Saturday, April 13, 2019
The fourth First Annual Ladd's 500, a bicycle relay
(Below: Aerial view of the center circle in Ladd's Addition, from last year's Ladd's 500 bicycle relay.)
Someone figured out that if you ride the loop around Ladd's Circle in southeast Portland 500 times, it would equal roughly 100 miles. And that's how the Ladd's 500 was born.
Now in its fourth year, The Ladd's 500 is a relay ride.
The goal: The complete a century by riding 500 laps around the Circle.
The conceit: do it as a relay, both to ease the pain and to make room for friends and an excuse for a party.
Solo riders can bring two bikes and do exchanges between them and make it a solo relay.
There are other rules, but since this is an unsanctioned non-race, the rules are made to be broken.
The motto of the event is "Let's do something stupid."
Which is perfect.
Because riding in circles again and again for several hours in a residential neighborhood, and trying to avoid getting smacked by the racer wannabes trying for the Holeshot To Nowhere, Is pretty damned stupid.
And a helluva lot of fun.
So I returned for my second Ladd's 500.
This time, as a solo rider with no reasonable way to get two bikes to the event, I decided to raise awareness for Crohn's disease research and patient support by making my Crohn's the point of the ride. Signing up as Team Poopy Ass, I decided that, in the absence of a second bike, every time I went to the porta-potty it would count as my exchange. My goal was to complete as many laps as I could for as long as I could ride, and leave just a tiny bit left in the tank for the ride home.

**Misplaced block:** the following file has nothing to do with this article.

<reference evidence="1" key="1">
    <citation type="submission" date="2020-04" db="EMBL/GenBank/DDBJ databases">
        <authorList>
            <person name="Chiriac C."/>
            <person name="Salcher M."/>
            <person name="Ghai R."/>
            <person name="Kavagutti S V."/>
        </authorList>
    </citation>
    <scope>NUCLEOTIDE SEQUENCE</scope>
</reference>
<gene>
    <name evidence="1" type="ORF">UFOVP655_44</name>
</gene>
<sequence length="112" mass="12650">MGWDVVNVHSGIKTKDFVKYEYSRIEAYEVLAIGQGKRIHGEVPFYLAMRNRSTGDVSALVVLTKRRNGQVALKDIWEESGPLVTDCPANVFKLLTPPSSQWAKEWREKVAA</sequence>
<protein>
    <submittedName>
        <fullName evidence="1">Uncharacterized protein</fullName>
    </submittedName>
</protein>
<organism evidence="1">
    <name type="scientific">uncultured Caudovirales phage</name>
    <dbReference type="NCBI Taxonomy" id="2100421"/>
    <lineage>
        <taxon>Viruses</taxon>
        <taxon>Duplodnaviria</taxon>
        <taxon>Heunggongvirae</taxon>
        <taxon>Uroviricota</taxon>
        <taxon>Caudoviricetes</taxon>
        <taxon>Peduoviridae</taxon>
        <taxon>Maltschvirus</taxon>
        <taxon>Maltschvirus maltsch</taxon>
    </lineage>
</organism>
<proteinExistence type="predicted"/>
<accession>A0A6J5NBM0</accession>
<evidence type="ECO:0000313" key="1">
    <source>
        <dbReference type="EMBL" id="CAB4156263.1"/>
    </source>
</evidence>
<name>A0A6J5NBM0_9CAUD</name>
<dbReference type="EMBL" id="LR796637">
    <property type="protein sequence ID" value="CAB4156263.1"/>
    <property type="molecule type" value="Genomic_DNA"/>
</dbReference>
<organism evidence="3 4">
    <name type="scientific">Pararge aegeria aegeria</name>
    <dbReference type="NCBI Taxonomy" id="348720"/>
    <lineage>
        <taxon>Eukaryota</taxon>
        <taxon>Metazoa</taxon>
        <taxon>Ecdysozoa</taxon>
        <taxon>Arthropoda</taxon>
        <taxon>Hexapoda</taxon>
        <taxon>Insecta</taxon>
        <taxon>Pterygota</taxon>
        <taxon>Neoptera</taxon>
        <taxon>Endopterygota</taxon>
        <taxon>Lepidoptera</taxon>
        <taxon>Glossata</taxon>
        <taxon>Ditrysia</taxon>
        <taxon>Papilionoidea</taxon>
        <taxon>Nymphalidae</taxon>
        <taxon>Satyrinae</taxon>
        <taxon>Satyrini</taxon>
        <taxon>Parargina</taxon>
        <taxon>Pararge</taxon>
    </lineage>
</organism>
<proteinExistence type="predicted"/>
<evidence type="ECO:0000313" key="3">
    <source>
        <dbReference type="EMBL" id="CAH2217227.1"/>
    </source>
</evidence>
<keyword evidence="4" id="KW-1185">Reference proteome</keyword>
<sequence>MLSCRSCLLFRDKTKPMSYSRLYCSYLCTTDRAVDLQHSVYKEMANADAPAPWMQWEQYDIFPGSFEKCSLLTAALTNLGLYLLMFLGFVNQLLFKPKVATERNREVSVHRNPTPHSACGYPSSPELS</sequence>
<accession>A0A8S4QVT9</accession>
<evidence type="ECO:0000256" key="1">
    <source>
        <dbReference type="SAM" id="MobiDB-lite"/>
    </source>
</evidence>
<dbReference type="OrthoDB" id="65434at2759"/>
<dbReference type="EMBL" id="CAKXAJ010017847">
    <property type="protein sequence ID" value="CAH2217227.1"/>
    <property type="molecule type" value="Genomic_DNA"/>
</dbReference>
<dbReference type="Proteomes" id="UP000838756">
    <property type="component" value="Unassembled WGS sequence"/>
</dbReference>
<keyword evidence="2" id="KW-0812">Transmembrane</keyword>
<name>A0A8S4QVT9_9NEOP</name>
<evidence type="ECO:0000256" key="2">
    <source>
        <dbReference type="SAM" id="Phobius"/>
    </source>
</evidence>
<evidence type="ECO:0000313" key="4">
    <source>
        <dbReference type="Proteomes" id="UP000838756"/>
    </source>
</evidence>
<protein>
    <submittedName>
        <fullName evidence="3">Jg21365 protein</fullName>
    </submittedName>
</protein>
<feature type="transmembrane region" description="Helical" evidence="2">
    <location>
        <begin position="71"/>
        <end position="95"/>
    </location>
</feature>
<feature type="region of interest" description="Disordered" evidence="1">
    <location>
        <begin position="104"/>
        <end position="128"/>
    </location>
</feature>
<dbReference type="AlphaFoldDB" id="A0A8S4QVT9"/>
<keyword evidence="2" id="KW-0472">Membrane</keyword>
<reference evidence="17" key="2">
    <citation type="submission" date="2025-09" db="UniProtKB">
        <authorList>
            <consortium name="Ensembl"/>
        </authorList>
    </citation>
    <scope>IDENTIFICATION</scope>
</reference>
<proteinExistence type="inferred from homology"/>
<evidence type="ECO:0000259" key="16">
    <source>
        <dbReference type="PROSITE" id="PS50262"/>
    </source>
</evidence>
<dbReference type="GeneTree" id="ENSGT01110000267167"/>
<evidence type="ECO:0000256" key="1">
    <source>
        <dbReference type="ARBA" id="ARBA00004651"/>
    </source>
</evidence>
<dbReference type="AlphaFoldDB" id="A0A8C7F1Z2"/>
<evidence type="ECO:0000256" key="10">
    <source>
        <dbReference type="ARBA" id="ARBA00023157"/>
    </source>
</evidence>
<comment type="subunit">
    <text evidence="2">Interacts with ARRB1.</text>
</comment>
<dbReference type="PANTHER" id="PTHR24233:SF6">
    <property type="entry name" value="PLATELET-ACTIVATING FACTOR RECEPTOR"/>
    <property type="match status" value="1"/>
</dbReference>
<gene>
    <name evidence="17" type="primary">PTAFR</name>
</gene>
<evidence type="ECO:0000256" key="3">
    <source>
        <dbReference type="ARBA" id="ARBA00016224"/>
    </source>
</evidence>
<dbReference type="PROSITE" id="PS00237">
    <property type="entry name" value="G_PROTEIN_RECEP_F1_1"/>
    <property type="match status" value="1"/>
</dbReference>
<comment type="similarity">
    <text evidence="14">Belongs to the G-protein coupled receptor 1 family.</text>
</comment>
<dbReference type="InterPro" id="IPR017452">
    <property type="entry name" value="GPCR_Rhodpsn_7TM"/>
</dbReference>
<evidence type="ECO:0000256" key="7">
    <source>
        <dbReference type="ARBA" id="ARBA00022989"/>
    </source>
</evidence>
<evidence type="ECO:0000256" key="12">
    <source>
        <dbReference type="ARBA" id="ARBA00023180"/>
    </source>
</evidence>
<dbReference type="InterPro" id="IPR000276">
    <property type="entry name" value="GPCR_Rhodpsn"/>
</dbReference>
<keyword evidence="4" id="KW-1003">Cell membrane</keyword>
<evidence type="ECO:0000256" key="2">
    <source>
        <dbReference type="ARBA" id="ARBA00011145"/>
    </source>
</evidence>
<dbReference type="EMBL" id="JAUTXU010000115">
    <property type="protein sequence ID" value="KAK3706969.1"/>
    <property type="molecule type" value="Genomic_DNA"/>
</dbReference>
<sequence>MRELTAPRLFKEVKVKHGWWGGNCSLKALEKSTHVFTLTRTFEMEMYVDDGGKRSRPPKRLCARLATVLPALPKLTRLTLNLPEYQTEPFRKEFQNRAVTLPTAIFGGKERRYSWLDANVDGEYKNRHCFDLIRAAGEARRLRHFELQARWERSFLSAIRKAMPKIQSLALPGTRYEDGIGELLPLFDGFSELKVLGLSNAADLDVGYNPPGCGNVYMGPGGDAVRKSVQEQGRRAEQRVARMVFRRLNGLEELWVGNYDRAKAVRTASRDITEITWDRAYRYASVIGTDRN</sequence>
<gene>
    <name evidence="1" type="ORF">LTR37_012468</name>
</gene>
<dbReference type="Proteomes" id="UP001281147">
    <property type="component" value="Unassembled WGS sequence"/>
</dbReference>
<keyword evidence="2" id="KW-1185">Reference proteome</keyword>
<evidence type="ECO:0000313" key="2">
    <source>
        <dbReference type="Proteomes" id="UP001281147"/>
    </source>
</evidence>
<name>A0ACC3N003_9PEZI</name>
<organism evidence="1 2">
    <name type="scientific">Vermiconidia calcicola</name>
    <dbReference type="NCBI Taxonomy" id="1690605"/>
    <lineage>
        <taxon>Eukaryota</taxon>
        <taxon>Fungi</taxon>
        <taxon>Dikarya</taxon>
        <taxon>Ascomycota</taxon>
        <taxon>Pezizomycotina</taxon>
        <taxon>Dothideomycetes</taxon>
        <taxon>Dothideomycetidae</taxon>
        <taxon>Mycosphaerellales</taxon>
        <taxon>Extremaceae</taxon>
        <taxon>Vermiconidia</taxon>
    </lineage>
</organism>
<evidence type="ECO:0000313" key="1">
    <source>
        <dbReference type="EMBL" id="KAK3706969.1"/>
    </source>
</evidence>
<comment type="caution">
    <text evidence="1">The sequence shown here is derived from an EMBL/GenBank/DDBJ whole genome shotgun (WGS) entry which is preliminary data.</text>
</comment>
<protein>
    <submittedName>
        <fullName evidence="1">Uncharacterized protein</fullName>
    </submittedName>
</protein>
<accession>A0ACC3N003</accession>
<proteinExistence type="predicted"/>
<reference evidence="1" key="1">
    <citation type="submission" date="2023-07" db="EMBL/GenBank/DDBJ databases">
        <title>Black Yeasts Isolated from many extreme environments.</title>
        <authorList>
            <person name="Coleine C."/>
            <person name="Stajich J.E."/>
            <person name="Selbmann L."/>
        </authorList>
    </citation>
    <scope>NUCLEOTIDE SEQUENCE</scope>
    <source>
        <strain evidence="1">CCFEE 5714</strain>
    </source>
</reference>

Mission accomplished. I had a great time riding and hanging with some of my Portland bikey people, and answered a few questions about my life with Crohn's disease. (Online, I raised a little scratch for the Crohn's and Colitis Foundation, which was cool.)
Tallying up my miles -- strictly out of curiosity, of course -- I rode the actual loop around 13.5 miles (including an entry lap to get to the inside of the circle, and two more laps to get out, plus 69 actual event laps that counted). I didn't count the distance ridden during my multi-modal trip to Ladd's Addition, or my ride home.
And when I got home I had a delicious, two-hour Shabbes nap.
These guys got up at 3am to bike hundreds of scratch biscuits to hand out during the ride.
They required 250 pounds of flour, and were pretty tasty.
The Pit, where teams did rider and bike exchanges. It was also the only safe place to stop and get off the course for teams and solo riders alike. It got nuts out there at times.
The leader board. Teams stapled their names to a wooden board and kept track of their own laps using an honor system. All in good fun.
At the end of 69 laps, including four "exchanges," I was still smiling but ready to go home.
I earned this puppy.